Tuesday, August 4, 2015

The Greek Economic Fallout

Everyone who keeps abreast with current affairs would know or at least would have heard about the great Greek crisis and wondered, how did Greece manage to land itself in such a serious economic soup? Well, this situation didn’t occur overnight. Here, we give you a quick rundown of events that have led to one of the most beautiful nations on this earth, land in one of the worst economic slump of the century.

A Brief History 

In January, 1999, a currency named Euro was created, which economically tied together 19 European nations watched over by the European Central Bank, with each country having its own budgetary and taxation policies. Countries were benefiting from the common bond for a long time, but slowly the Euro zone bubble started to burst. Greek crisis started 6 years ago with its own fiscal profligacy. The country comes under the category of PIIGS (Portugal, Italy, Ireland, Greece and Spain) within the European Union; and all these countries have solvency issues.

Andreas Papandreao

How it all started? 

It all began when Greece joined the European Union in 1981. The country then had an acceptable debt to GDP ratio of about 28% and a budget deficit of about 3% of GDP. However, over the next 30 years the situation deteriorated. Issues started with Prime Ministership of Andreas Papandreao in 1984, when he started doling out lavishly unrequited welfare measures. His party, the PASOK (Panhellenic Socialist Movement) had won over the electorate with promises of liberal welfare measures that were populist in nature.

The condition worsens…

The PASOK party alternated in power with another party called the New Democracy. Both parties continued to bestow benefits on the citizens that were tough on the government exchequer and ended up creating a bloated and protectionist economy. A Greek man with 35 years of public-sector service could retire at a ripe old age of 58, and a Greek woman could retire with a pension at an age as early as 50 under certain circumstances. Perhaps, the most infamous example of undue generosity was the prevalence of 13th and 14th-month payments to Greek workers. Soon, as a result of rampant tax evasion, low productivity and eroding competitiveness, Greece’s economy started to falter and it had to resort to massive borrowings to bolster its economy.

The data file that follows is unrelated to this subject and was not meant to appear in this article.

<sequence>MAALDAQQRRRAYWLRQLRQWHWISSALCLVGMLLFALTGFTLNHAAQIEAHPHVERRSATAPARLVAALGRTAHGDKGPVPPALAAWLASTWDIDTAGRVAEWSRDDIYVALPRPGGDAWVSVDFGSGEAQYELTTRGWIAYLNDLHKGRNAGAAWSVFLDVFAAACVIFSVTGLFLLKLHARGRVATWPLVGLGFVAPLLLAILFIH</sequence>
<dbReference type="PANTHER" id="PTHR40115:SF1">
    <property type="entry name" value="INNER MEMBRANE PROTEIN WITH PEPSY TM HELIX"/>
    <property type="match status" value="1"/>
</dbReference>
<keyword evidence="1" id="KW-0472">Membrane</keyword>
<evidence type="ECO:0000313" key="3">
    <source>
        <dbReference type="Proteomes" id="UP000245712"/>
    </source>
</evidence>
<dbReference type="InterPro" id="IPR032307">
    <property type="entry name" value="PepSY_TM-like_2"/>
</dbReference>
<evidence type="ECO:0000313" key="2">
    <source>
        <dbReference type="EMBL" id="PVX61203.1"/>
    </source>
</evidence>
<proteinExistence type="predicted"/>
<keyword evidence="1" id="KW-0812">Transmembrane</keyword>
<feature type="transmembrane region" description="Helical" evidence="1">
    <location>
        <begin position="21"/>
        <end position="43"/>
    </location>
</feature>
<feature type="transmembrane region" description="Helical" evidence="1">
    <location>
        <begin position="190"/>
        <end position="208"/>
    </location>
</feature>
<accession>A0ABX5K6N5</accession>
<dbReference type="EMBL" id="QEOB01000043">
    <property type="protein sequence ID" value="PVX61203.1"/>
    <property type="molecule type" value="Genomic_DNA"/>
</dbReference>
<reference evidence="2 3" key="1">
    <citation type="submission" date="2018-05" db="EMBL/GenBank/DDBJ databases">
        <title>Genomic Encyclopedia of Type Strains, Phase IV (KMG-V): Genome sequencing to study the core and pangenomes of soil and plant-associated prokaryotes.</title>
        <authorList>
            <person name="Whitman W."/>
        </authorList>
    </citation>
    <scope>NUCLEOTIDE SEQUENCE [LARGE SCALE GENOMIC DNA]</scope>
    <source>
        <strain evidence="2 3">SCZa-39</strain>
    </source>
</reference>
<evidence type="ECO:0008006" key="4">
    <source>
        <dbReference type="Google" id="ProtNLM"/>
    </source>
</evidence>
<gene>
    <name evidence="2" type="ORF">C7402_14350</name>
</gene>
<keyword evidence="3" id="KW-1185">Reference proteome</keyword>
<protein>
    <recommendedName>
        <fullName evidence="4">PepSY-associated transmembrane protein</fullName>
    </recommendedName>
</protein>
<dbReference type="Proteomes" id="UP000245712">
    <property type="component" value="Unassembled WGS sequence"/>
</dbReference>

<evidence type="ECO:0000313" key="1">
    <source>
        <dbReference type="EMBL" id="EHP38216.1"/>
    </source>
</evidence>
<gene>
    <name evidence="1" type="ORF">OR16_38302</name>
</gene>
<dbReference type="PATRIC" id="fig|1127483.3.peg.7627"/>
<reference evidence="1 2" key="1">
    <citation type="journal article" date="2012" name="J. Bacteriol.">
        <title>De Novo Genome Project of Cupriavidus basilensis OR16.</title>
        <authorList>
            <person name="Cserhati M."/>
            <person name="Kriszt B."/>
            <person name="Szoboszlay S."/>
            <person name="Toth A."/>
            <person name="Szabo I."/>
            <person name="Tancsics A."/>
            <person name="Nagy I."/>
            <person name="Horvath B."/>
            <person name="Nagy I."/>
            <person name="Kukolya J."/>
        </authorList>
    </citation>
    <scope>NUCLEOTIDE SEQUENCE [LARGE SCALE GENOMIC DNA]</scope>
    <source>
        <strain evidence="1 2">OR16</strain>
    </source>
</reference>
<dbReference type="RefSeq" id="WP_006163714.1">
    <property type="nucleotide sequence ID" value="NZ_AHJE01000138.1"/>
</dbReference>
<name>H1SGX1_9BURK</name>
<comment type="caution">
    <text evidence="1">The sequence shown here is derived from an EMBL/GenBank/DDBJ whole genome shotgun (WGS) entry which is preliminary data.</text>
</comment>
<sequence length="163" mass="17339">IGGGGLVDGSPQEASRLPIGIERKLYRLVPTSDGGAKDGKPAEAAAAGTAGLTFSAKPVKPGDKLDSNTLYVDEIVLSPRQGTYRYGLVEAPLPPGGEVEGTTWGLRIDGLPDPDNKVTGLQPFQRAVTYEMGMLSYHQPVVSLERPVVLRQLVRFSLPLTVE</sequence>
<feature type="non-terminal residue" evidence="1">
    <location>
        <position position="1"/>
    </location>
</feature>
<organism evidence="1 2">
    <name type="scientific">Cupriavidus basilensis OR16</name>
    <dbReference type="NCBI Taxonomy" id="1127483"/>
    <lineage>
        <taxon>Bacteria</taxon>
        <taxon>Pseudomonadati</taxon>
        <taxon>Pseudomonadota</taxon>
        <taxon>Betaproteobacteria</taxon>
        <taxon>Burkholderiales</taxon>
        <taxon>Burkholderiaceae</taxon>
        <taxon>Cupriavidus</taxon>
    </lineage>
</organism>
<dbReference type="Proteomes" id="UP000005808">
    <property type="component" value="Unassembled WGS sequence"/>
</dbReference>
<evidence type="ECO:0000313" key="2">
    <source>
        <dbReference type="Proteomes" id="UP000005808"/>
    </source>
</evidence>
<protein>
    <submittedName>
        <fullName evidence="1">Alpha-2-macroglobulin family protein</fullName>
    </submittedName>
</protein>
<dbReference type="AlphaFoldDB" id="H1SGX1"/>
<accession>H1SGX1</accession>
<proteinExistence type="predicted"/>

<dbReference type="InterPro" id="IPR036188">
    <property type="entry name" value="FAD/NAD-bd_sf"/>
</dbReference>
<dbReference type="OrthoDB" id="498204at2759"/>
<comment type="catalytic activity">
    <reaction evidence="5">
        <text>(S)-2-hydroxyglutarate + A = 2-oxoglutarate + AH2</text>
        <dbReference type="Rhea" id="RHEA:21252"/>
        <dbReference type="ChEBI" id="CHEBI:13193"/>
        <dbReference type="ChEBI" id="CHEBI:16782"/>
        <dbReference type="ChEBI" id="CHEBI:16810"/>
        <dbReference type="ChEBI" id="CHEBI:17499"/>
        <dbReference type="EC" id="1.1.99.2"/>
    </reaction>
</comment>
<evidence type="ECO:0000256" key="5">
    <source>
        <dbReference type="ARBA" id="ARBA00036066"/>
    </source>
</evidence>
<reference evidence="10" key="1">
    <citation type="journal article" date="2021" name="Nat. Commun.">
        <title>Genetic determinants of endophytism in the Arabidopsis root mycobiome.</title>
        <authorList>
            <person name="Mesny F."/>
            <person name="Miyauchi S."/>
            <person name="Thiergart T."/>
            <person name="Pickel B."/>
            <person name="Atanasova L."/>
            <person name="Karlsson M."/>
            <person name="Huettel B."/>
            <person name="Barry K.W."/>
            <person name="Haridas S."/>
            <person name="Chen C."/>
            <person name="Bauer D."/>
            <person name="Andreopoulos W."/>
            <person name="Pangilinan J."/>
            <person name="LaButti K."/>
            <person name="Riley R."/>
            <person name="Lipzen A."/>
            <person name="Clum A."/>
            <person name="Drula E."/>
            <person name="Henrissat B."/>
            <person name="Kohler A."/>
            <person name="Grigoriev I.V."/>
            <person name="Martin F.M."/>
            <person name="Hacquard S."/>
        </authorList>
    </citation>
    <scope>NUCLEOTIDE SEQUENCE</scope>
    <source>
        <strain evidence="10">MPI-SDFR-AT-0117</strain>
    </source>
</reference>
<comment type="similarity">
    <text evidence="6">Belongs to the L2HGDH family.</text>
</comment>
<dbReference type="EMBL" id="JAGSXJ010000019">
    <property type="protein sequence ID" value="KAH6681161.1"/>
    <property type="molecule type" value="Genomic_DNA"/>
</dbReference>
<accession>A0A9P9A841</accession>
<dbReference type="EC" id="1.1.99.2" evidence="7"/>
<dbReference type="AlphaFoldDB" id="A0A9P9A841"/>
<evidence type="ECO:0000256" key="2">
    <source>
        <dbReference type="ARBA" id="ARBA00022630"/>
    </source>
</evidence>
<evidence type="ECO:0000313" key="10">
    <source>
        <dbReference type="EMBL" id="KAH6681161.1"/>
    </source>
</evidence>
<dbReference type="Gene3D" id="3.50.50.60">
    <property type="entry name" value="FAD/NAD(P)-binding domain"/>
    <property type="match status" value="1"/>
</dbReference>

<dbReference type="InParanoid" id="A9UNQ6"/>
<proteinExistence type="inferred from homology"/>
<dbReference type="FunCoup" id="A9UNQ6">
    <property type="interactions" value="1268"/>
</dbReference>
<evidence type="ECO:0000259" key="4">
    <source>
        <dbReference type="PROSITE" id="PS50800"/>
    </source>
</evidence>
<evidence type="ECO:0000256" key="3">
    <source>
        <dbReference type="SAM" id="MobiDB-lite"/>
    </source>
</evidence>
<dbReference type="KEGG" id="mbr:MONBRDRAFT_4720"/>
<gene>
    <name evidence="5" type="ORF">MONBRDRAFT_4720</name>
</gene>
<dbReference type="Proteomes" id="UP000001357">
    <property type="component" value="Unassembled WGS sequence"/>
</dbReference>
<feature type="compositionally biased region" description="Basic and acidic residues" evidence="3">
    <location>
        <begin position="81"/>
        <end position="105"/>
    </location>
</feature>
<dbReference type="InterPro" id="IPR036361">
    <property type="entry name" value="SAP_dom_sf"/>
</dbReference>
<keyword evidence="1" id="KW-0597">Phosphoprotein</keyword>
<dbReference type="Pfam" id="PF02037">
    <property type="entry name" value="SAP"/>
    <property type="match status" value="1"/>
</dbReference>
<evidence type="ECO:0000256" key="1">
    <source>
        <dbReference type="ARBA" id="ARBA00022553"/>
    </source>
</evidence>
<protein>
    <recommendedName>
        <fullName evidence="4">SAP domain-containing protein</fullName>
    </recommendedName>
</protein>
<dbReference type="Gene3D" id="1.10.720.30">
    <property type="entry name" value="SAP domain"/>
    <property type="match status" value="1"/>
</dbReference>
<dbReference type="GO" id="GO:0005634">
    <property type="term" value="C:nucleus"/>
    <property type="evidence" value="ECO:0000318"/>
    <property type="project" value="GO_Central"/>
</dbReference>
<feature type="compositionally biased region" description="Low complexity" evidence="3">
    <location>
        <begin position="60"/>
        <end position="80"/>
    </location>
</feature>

In 2001, Greece joined the Eurozone and received support from other European nations once it adopted Euro as its currency. Soon after, the Greek economy boomed but, at the cost of rising deficits and a ballooning debt load. Moreover, the measures that had been taken by the Greek government had been exhausted well above the limit set by the EU’s Stability and growth pact. At the time, Greece’s debt to GDP ratio was 103%, way above the EU limit of 60%. Greece’s fiscal deficit was also 3.7%, higher than EU limit of 3%. By Jan, 2012, the Greek and German sovereign bonds widened by 3,300 points, which was a huge figure and eventually the debt to GDP ratio moved up to an astronomical 180%. The last straw was an announcement by the then PM of Greece that the fiscal deficit was actually 12.7% more than the originally announced figure.

This prompted the European Union to force the Greek government to announce austerity measures, which the current PM, Alexis Tsipras, put to a referendum. Austerity measure implies that citizens would have to reduce their expenditures for a long time to reduce the ballooning debt of the economy. These measures also include the official actions taken by a government during a period of adverse economic conditions, to reduce its budget deficit using a combination of spending cuts or taxes, or a mixture of both. At the referendum, 61% voted “No” & 38% “Yes”, for the austerity measures proposed by the government for the economic rejuvenation. There was the fear of Grexit, i.e Greece’s exit from European Union, and eventually the Government decided against the austerity measures as voted by its citizens.

The Current Scenario

The European Central Bank.
Courtesy- www.assets.bwbx.io/
Of late, there has been news that the European Central Bank has loaned 2 billion Euros for loan repayment and another 4.6 billion is on the way. The country now has a staggering loan amount of about 7 billion Euros that they have to repay to the International monetary Refund. Overtime, how the young Greek Prime Minister handles the solvency issue and infuses life into the economy, is a thing to watch out for.

-Ms Monika Mor,
 Senior Faculty, INLEAD 

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